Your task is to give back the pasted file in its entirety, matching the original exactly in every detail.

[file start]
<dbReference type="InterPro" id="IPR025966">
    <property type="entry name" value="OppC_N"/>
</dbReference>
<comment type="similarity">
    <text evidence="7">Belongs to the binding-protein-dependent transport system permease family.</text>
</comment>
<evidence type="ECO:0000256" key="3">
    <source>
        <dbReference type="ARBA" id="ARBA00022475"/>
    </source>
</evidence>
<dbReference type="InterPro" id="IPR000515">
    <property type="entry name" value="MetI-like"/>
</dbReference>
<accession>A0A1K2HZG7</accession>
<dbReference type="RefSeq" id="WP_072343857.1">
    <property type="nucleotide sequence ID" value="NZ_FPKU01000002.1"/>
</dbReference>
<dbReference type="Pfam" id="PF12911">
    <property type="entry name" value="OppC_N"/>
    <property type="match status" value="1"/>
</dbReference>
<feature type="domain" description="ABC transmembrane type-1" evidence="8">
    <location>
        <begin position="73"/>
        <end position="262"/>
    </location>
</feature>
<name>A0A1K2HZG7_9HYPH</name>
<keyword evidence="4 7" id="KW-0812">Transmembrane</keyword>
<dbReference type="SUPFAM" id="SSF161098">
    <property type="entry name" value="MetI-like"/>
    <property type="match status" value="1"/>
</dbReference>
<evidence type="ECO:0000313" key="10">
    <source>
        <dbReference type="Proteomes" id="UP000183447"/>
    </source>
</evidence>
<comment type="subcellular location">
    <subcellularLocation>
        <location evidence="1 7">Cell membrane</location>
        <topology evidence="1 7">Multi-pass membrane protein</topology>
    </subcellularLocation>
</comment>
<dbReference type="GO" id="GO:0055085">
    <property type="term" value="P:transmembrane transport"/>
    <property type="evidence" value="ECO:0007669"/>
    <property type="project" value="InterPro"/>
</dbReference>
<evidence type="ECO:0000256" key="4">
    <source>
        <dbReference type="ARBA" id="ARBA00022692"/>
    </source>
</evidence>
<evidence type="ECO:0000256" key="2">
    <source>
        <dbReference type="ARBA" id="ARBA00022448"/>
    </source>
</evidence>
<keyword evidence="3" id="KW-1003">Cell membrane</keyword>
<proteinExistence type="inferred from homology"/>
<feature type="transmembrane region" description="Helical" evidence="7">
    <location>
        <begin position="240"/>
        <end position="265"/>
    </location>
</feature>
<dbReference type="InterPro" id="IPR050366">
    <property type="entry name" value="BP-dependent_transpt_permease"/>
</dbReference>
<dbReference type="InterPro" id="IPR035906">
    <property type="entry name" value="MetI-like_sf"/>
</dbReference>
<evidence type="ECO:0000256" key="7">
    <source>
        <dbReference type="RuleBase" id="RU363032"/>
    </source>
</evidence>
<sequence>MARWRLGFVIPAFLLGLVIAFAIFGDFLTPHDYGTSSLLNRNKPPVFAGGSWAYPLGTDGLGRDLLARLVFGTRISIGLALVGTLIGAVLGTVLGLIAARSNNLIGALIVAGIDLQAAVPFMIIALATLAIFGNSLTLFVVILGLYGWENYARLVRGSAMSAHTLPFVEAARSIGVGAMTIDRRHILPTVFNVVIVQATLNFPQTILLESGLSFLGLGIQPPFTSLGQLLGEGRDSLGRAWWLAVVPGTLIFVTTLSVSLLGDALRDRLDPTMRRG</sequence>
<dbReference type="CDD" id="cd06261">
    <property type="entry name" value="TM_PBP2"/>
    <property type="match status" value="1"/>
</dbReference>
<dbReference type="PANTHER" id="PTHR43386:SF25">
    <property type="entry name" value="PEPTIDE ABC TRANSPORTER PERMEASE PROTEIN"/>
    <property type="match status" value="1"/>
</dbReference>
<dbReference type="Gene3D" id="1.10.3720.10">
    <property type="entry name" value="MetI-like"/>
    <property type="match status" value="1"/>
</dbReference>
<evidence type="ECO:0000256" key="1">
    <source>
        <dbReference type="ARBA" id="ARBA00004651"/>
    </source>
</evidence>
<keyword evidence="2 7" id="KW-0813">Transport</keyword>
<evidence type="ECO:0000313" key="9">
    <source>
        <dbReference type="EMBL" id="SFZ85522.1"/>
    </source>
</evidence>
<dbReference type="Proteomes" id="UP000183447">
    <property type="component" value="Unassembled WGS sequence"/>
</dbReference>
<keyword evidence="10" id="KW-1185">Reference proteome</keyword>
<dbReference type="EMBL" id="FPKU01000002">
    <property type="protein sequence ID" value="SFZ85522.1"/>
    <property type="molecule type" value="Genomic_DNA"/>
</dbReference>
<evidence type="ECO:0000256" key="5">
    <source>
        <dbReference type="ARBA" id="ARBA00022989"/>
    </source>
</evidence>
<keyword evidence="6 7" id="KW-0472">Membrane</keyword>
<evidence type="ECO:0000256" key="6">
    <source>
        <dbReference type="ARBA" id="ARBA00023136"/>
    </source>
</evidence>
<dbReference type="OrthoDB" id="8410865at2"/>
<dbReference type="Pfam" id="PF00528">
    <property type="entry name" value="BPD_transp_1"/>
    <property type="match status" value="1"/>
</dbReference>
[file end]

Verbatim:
<dbReference type="InterPro" id="IPR025966">
    <property type="entry name" value="OppC_N"/>
</dbReference>
<comment type="similarity">
    <text evidence="7">Belongs to the binding-protein-dependent transport system permease family.</text>
</comment>
<evidence type="ECO:0000256" key="3">
    <source>
        <dbReference type="ARBA" id="ARBA00022475"/>
    </source>
</evidence>
<dbReference type="InterPro" id="IPR000515">
    <property type="entry name" value="MetI-like"/>
</dbReference>
<accession>A0A1K2HZG7</accession>
<dbReference type="RefSeq" id="WP_072343857.1">
    <property type="nucleotide sequence ID" value="NZ_FPKU01000002.1"/>
</dbReference>
<dbReference type="Pfam" id="PF12911">
    <property type="entry name" value="OppC_N"/>
    <property type="match status" value="1"/>
</dbReference>
<feature type="domain" description="ABC transmembrane type-1" evidence="8">
    <location>
        <begin position="73"/>
        <end position="262"/>
    </location>
</feature>
<name>A0A1K2HZG7_9HYPH</name>
<keyword evidence="4 7" id="KW-0812">Transmembrane</keyword>
<dbReference type="SUPFAM" id="SSF161098">
    <property type="entry name" value="MetI-like"/>
    <property type="match status" value="1"/>
</dbReference>
<evidence type="ECO:0000313" key="10">
    <source>
        <dbReference type="Proteomes" id="UP000183447"/>
    </source>
</evidence>
<comment type="subcellular location">
    <subcellularLocation>
        <location evidence="1 7">Cell membrane</location>
        <topology evidence="1 7">Multi-pass membrane protein</topology>
    </subcellularLocation>
</comment>
<dbReference type="GO" id="GO:0055085">
    <property type="term" value="P:transmembrane transport"/>
    <property type="evidence" value="ECO:0007669"/>
    <property type="project" value="InterPro"/>
</dbReference>
<evidence type="ECO:0000256" key="4">
    <source>
        <dbReference type="ARBA" id="ARBA00022692"/>
    </source>
</evidence>
<evidence type="ECO:0000256" key="2">
    <source>
        <dbReference type="ARBA" id="ARBA00022448"/>
    </source>
</evidence>
<keyword evidence="3" id="KW-1003">Cell membrane</keyword>
<proteinExistence type="inferred from homology"/>
<feature type="transmembrane region" description="Helical" evidence="7">
    <location>
        <begin position="240"/>
        <end position="265"/>
    </location>
</feature>
<dbReference type="InterPro" id="IPR050366">
    <property type="entry name" value="BP-dependent_transpt_permease"/>
</dbReference>
<dbReference type="InterPro" id="IPR035906">
    <property type="entry name" value="MetI-like_sf"/>
</dbReference>
<evidence type="ECO:0000256" key="7">
    <source>
        <dbReference type="RuleBase" id="RU363032"/>
    </source>
</evidence>
<sequence>MARWRLGFVIPAFLLGLVIAFAIFGDFLTPHDYGTSSLLNRNKPPVFAGGSWAYPLGTDGLGRDLLARLVFGTRISIGLALVGTLIGAVLGTVLGLIAARSNNLIGALIVAGIDLQAAVPFMIIALATLAIFGNSLTLFVVILGLYGWENYARLVRGSAMSAHTLPFVEAARSIGVGAMTIDRRHILPTVFNVVIVQATLNFPQTILLESGLSFLGLGIQPPFTSLGQLLGEGRDSLGRAWWLAVVPGTLIFVTTLSVSLLGDALRDRLDPTMRRG</sequence>
<dbReference type="CDD" id="cd06261">
    <property type="entry name" value="TM_PBP2"/>
    <property type="match status" value="1"/>
</dbReference>
<dbReference type="PANTHER" id="PTHR43386:SF25">
    <property type="entry name" value="PEPTIDE ABC TRANSPORTER PERMEASE PROTEIN"/>
    <property type="match status" value="1"/>
</dbReference>
<dbReference type="Gene3D" id="1.10.3720.10">
    <property type="entry name" value="MetI-like"/>
    <property type="match status" value="1"/>
</dbReference>
<evidence type="ECO:0000256" key="1">
    <source>
        <dbReference type="ARBA" id="ARBA00004651"/>
    </source>
</evidence>
<keyword evidence="2 7" id="KW-0813">Transport</keyword>
<evidence type="ECO:0000313" key="9">
    <source>
        <dbReference type="EMBL" id="SFZ85522.1"/>
    </source>
</evidence>
<dbReference type="Proteomes" id="UP000183447">
    <property type="component" value="Unassembled WGS sequence"/>
</dbReference>
<keyword evidence="10" id="KW-1185">Reference proteome</keyword>
<dbReference type="EMBL" id="FPKU01000002">
    <property type="protein sequence ID" value="SFZ85522.1"/>
    <property type="molecule type" value="Genomic_DNA"/>
</dbReference>
<evidence type="ECO:0000256" key="5">
    <source>
        <dbReference type="ARBA" id="ARBA00022989"/>
    </source>
</evidence>
<keyword evidence="6 7" id="KW-0472">Membrane</keyword>
<evidence type="ECO:0000256" key="6">
    <source>
        <dbReference type="ARBA" id="ARBA00023136"/>
    </source>
</evidence>
<dbReference type="OrthoDB" id="8410865at2"/>
<dbReference type="Pfam" id="PF00528">
    <property type="entry name" value="BPD_transp_1"/>
    <property type="match status" value="1"/>
</dbReference>